The approach of the present Government has been totally different. We thought long, carefully and thoughtfully in opposition about the problems of public administration in this country. We carefully analysed the Coombs report and all the other reports. We drew the best from them and drew up a working blueprint to the extent that one can in opposition. We produced working papers, policy papers and White Papers very early on in the life of this Government and produced, in response to that, legislation at the earliest opportunity which now comes before this Parliament. Very important and far-reaching legislation it is. We had some sort of grudging and belated acknowledgment from Senator Durack that there are two or three matters of significance. He deigned to identify as deserving this appellation the provisions relating to the appointment of secretaries of departments, provisions about part time employment, the creation of the Merit Protection Review Agency, and the separating out from the traditional Public Service Board the function of grievance hearing and redress which is, of course, of enormous significance to those working at the coal-face within the Public Service.

These are major changes on any view of the legislation, but they simply assume their place as major changes among many others in this package of legislation. I refer, for example, so far as the Public Service Reform Bill is concerned, to the establishment of the Senior Executive Service which was acknowledged by Senator Macklin certainly and just about anyone else who has looked at this as a major contribution administratively and structurally towards getting that mobility, that flexibility, in the senior levels of the Australian Public Service which is so desperately needed, in circumstances where the expectation of our senior administrators is of flexibility, mobility and of the need to perform in their particular jobs rather than being able to waddle along cheerfully in the backwaters of the administration that has been the situation in the past.

A whole set of administrative arrangements for resource management is provided for in this legislation. There are provisions empowering the secretaries to create, abolish and reclassify offices within departments in accordance with classification guidelines developed by the Board and within number and salary profile controls administered by the Department of Finance. There is a very considerable degree of devolution in the way in which departments can be organised and reorganised to meet the particular exigencies of the moment.

The dinosaur is beginning to move with the legislation. The way in which it creates new procedures, new structures, enables it to move with a much greater degree of dexterity and sensitivity than has been the case before. The legislation contains, again, a very clear statement of merit principles and prescribes forms of unjustifiable discrimination. Associated with that there is provision for the departments and prescribed authorities to formulate equal employment opportunity programs in a whole series of other interrelated measures and make non-discrimination and merit as the key criterion, the real working principle, on which our Public Service operates. It is not marginal or trivial stuff. It is absolutely central and absolutely important to effective public administration in this country.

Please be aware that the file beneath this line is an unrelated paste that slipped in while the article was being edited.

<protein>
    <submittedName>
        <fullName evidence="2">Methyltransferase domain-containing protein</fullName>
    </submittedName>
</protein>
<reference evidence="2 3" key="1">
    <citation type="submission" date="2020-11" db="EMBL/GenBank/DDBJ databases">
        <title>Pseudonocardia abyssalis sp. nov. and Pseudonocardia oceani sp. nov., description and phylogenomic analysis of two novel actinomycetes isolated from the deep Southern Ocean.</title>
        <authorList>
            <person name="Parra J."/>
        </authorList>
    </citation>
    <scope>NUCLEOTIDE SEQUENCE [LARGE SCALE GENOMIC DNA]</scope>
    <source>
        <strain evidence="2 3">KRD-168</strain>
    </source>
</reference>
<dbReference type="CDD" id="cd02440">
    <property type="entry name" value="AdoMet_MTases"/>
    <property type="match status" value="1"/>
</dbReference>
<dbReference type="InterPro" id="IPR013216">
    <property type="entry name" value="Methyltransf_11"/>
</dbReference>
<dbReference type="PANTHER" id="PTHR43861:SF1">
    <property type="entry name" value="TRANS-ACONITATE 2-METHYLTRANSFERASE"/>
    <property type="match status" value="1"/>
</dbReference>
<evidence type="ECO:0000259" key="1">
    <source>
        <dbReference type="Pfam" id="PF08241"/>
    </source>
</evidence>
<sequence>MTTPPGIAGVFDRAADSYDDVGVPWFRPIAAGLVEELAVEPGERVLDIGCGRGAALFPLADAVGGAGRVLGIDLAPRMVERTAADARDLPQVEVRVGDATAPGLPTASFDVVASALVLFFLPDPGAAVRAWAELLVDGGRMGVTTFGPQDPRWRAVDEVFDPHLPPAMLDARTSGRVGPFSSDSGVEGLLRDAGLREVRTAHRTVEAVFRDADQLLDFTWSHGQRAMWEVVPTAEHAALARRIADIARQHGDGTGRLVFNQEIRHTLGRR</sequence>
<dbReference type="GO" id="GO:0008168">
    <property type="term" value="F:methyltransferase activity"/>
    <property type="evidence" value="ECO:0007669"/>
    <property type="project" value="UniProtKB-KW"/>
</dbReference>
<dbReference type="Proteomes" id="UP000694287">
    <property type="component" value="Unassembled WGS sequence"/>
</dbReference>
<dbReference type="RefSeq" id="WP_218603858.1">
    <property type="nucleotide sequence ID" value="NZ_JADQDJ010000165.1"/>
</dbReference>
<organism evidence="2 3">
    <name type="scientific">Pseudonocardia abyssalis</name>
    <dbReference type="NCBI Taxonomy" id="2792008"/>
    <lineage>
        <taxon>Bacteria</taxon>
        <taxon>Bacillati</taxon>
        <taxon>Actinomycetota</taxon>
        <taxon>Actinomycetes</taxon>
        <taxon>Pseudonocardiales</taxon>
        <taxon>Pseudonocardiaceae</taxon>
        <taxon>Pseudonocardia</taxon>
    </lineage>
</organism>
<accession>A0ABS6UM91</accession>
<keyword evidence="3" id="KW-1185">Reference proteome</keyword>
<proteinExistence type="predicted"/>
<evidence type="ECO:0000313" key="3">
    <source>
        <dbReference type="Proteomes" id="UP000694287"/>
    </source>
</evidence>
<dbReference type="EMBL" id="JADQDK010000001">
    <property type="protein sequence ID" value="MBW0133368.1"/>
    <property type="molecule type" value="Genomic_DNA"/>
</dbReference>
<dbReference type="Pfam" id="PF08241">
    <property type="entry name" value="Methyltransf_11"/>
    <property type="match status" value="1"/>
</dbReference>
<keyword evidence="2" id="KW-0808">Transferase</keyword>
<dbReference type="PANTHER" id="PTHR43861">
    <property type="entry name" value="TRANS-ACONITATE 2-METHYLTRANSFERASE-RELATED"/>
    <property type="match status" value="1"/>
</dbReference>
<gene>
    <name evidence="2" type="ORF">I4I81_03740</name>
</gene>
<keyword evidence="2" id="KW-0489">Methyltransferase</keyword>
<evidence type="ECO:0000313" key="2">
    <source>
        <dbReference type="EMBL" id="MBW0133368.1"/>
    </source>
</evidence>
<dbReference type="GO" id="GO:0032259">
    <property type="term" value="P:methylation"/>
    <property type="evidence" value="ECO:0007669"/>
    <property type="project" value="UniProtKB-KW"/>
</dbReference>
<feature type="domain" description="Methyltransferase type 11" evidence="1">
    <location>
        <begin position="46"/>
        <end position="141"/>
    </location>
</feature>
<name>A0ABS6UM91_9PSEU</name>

The provision for departments and prescribed authorities to prepare industrial democracy plans to further genuinely participate in decision making within departments was derided in a very grudging fashion by Senator Durack as just some kind of trendy capitulation to the forces of modernisation, but it is of absolutely crucial significance to the men and women who really have to make our Public Service, our public sector, work. That is not deserving of the kind of churlishness which was expressed here tonight. The Members of Parliament (Staff) Bill contains provisions which rationalise the restructure not only of the rules governing the appointment of staff of members of parliament, which I have mentioned already, but also ministerial consultants. The legislation creates, for the first time, a proper framework for the use rather than the abuse on key projects of people who can bring to government relevant specialised or technically advanced skills, which is the sort of thing that Senator Durack seemed anxious in the abstract to encourage in his talk of contracts and contractual arrangements and greater flexibility but which he cannot recognise when he falls over them in terms of the legislation now in front of him tonight. What we had from the Opposition spokesmen tonight was churlish, silly, grudging stuff-a performance which shows all too clearly why it is that the previous Government lost control of its administration and, in the process, lost the confidence of the Australian public. Senator Macklin, by contrast, was absolutely right when he described this legislation as the most comprehensive package of proposals for reform of the Public Service since its inception in this country. That is the way to describe it; that is what we have here tonight.

Let me finish by simply repeating publicly to Senator Macklin and the Australian Democrats the assurances and undertakings that were given by Mr Dawkins, as the Minister in charge of these matters, during the discussions leading up to this debate on the three particular matters identified by Senator Macklin as being of concern, understandably, to his Party. First of all, as to the advertising of the Senior Executive Service vacancies, it is the case that in addition to notification in the Commonwealth of Australia Gazette the normal arrangement will be to advertise all vacancies in the Senior Executive Service in a block in appropriate newspapers. In some cases display advertisements will be used and executive search services engaged. Secondly, as to the question of staff representation on selection committees for the SES, it is the case that promotion and appointment committees will be very carefully chosen, always including a representative of the Public Service Board and at least one member of the SES. On the third matter that concerned Senator Macklin and the Democrats -remuneration for the SES-it is the case that to assist in the recruitment of staff from outside the Service the Public Service Board has had aspects of the remuneration package under review, particularly those where reimbursement for expenses incurred are involved; for example, relocation expenses. The Government has also decided that fixed term appointees should be able to be covered by an endowment superannuation policy as an alternative to normal superannuation coverage. So we have acted, and will continue to act, in a way that is sensitive and I hope responsive to the very legitimate concerns that have been expressed in this area.

There are many other ways in which one could sing the praises of this very far- reaching, progressive and clear-sighted legislation, but the hour being as it is and the state of the program being as it, I do nothing more than commend this very important legislation to the House and wish it a speedy passage.

Question resolved in the affirmative.

Bills read a second time.